Monday, 3 August 2009


Demand for allotments continues to grow across Wales, by a strange coincidence, a significant number of my friends and acquittance's (in Newport, Torfaen and Monmouthshire) have allotments (A quick plea: please no more courgettes!). Apart from providing a ready source of veg and saving money, raising and looking after your own crops actually provides a degree of necessary exercise and is a good excuse to get stuck in.

At the beginning of 2009, Plaid AM Leanne Wood did some research which showed that there were some 2,500 people on waiting lists for an allotment in Wales and that some people may well have to wait for nearly nine years before they get a sniff of a plot or pitch.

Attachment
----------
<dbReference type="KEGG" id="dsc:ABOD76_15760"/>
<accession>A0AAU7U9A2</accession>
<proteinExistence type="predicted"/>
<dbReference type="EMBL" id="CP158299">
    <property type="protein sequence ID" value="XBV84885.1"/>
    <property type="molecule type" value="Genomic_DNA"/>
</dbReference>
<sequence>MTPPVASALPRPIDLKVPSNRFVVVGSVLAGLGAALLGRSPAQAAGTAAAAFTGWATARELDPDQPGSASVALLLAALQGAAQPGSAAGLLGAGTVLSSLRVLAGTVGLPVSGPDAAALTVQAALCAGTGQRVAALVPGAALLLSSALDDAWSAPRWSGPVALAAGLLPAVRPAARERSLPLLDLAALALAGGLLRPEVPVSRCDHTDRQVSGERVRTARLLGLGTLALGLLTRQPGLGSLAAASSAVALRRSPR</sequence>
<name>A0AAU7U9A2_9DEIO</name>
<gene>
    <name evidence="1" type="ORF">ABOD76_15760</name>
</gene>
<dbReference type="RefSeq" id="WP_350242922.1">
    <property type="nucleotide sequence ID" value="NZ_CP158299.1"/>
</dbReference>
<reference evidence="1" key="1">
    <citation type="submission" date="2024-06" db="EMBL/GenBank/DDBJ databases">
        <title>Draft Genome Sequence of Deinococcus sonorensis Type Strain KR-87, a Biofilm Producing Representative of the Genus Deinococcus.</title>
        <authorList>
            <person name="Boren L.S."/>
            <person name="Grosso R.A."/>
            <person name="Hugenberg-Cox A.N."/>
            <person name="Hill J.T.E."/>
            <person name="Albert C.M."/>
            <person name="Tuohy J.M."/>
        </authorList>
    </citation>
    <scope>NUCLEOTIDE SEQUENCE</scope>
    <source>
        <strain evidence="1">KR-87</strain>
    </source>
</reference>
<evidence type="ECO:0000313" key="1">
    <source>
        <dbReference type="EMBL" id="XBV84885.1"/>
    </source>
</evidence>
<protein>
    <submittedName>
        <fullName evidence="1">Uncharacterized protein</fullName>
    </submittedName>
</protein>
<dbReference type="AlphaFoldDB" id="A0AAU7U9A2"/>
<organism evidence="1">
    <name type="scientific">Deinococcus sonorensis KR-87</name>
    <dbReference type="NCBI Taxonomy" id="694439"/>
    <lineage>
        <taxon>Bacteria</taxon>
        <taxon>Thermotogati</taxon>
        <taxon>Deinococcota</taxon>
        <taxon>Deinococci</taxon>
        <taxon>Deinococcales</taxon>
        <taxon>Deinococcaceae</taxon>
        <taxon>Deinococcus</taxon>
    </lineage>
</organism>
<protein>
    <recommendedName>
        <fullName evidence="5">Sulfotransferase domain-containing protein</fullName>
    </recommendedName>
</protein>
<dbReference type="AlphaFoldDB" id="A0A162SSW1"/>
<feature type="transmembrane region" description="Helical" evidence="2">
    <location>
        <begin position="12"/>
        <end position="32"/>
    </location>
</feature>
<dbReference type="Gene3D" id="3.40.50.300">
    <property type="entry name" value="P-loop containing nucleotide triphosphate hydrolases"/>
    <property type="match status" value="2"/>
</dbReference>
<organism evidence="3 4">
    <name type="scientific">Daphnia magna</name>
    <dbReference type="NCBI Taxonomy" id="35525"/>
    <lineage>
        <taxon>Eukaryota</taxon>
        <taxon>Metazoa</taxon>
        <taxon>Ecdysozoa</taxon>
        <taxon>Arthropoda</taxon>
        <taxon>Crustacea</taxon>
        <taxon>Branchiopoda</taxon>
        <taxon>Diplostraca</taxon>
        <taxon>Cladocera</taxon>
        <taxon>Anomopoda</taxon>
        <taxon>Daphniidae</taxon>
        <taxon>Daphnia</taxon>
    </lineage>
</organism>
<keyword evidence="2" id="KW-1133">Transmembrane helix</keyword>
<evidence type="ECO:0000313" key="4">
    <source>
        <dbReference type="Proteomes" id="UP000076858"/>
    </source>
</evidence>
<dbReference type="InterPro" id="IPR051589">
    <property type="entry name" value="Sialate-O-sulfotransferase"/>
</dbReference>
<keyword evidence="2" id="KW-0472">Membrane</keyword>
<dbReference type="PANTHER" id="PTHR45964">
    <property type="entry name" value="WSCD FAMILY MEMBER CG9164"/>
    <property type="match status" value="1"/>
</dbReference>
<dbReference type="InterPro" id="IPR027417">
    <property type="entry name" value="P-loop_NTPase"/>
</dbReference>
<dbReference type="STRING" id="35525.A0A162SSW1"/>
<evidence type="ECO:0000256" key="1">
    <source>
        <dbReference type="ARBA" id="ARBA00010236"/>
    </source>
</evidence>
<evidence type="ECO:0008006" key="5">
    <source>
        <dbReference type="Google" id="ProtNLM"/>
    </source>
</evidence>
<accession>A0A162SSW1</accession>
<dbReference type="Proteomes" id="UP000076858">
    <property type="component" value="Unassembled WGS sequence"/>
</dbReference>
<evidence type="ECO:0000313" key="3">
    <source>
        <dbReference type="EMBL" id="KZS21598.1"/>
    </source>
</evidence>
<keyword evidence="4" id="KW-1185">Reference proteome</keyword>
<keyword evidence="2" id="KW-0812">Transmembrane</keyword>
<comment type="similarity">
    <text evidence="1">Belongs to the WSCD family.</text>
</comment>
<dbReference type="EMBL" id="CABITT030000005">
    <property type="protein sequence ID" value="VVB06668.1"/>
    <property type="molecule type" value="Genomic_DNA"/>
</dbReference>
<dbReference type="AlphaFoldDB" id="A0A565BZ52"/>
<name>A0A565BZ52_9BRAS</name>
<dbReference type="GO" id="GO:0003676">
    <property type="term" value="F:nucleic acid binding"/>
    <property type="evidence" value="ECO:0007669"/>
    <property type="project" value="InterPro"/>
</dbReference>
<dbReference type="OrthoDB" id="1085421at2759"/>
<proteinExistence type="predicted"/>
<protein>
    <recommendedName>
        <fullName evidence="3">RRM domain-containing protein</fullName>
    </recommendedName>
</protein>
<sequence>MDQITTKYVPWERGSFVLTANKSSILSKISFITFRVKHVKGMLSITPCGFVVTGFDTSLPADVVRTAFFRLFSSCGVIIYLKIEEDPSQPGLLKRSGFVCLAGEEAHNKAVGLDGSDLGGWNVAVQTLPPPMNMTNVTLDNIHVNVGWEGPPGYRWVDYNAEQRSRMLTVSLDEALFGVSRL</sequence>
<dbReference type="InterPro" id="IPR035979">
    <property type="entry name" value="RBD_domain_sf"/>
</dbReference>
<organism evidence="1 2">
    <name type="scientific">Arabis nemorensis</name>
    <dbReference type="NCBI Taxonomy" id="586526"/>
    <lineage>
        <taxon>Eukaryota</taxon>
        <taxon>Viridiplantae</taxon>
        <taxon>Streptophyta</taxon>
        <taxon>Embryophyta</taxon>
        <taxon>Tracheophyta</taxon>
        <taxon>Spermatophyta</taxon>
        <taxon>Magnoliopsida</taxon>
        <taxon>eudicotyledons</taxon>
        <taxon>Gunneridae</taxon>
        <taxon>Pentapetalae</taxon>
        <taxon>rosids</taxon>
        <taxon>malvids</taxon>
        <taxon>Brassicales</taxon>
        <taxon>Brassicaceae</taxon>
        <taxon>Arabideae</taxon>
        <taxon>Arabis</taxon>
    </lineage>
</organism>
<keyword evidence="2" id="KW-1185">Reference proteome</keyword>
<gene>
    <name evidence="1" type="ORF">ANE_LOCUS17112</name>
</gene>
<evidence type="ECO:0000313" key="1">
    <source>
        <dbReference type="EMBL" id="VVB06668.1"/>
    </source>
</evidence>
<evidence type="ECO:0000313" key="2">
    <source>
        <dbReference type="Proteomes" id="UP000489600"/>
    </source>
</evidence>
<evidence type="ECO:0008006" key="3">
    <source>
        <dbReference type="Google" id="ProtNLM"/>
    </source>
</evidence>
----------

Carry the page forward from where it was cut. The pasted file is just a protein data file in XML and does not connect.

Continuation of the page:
What's really amazing is that the whole business of allotments is still largely regulated by legislation from the early years of the 20th Century. The 1908 Small Holdings and Allotment Act says the council has a duty to provide land if they are satisfied there is demand and if six electors petition that council, their representations have to be taken into consideration.

There are enough examples across Wales, where groups of interested people have petitioned their local council only to be told that the council has considered their request, but there is no land available. A summit (organised by Plaid AM Leanne Wood) to discuss the situation regarding allotment availability took place in Cardiff on Friday 30th July 2009.

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